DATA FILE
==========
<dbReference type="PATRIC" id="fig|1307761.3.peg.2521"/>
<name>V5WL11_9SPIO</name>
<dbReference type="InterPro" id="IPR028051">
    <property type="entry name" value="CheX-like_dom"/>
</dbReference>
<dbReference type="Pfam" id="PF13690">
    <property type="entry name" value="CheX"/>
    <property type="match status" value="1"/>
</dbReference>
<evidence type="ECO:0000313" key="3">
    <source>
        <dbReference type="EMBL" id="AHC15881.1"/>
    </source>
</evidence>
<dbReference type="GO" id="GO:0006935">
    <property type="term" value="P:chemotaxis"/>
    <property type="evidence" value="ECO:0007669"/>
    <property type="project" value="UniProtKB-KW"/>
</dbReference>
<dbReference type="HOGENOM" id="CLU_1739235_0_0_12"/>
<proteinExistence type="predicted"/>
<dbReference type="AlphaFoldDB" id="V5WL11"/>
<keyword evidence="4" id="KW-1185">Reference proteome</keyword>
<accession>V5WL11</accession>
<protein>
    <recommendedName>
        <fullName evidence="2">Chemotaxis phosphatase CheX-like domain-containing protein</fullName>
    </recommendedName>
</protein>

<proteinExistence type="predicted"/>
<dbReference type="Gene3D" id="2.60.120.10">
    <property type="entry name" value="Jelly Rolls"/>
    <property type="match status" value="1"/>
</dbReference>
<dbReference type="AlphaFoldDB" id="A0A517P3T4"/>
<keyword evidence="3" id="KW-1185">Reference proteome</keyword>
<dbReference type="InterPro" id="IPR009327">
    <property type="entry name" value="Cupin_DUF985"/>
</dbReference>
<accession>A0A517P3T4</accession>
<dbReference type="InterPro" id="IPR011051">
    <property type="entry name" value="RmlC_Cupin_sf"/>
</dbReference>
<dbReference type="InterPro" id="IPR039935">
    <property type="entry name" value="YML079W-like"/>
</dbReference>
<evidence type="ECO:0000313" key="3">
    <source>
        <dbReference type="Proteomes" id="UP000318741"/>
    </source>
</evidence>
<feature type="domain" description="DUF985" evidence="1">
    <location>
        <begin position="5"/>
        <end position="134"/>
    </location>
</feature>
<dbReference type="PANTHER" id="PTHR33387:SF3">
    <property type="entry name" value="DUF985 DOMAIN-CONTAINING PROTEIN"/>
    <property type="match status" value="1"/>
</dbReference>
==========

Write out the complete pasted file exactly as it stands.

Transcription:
<dbReference type="PATRIC" id="fig|1307761.3.peg.2521"/>
<name>V5WL11_9SPIO</name>
<dbReference type="InterPro" id="IPR028051">
    <property type="entry name" value="CheX-like_dom"/>
</dbReference>
<dbReference type="Pfam" id="PF13690">
    <property type="entry name" value="CheX"/>
    <property type="match status" value="1"/>
</dbReference>
<evidence type="ECO:0000313" key="3">
    <source>
        <dbReference type="EMBL" id="AHC15881.1"/>
    </source>
</evidence>
<dbReference type="GO" id="GO:0006935">
    <property type="term" value="P:chemotaxis"/>
    <property type="evidence" value="ECO:0007669"/>
    <property type="project" value="UniProtKB-KW"/>
</dbReference>
<dbReference type="HOGENOM" id="CLU_1739235_0_0_12"/>
<proteinExistence type="predicted"/>
<dbReference type="AlphaFoldDB" id="V5WL11"/>
<keyword evidence="4" id="KW-1185">Reference proteome</keyword>
<accession>V5WL11</accession>
<protein>
    <recommendedName>
        <fullName evidence="2">Chemotaxis phosphatase CheX-like domain-containing protein</fullName>
    </recommendedName>
</protein>

<proteinExistence type="predicted"/>
<dbReference type="Gene3D" id="2.60.120.10">
    <property type="entry name" value="Jelly Rolls"/>
    <property type="match status" value="1"/>
</dbReference>
<dbReference type="AlphaFoldDB" id="A0A517P3T4"/>
<keyword evidence="3" id="KW-1185">Reference proteome</keyword>
<dbReference type="InterPro" id="IPR009327">
    <property type="entry name" value="Cupin_DUF985"/>
</dbReference>
<accession>A0A517P3T4</accession>
<dbReference type="InterPro" id="IPR011051">
    <property type="entry name" value="RmlC_Cupin_sf"/>
</dbReference>
<dbReference type="InterPro" id="IPR039935">
    <property type="entry name" value="YML079W-like"/>
</dbReference>
<evidence type="ECO:0000313" key="3">
    <source>
        <dbReference type="Proteomes" id="UP000318741"/>
    </source>
</evidence>
<feature type="domain" description="DUF985" evidence="1">
    <location>
        <begin position="5"/>
        <end position="134"/>
    </location>
</feature>
<dbReference type="PANTHER" id="PTHR33387:SF3">
    <property type="entry name" value="DUF985 DOMAIN-CONTAINING PROTEIN"/>
    <property type="match status" value="1"/>
</dbReference>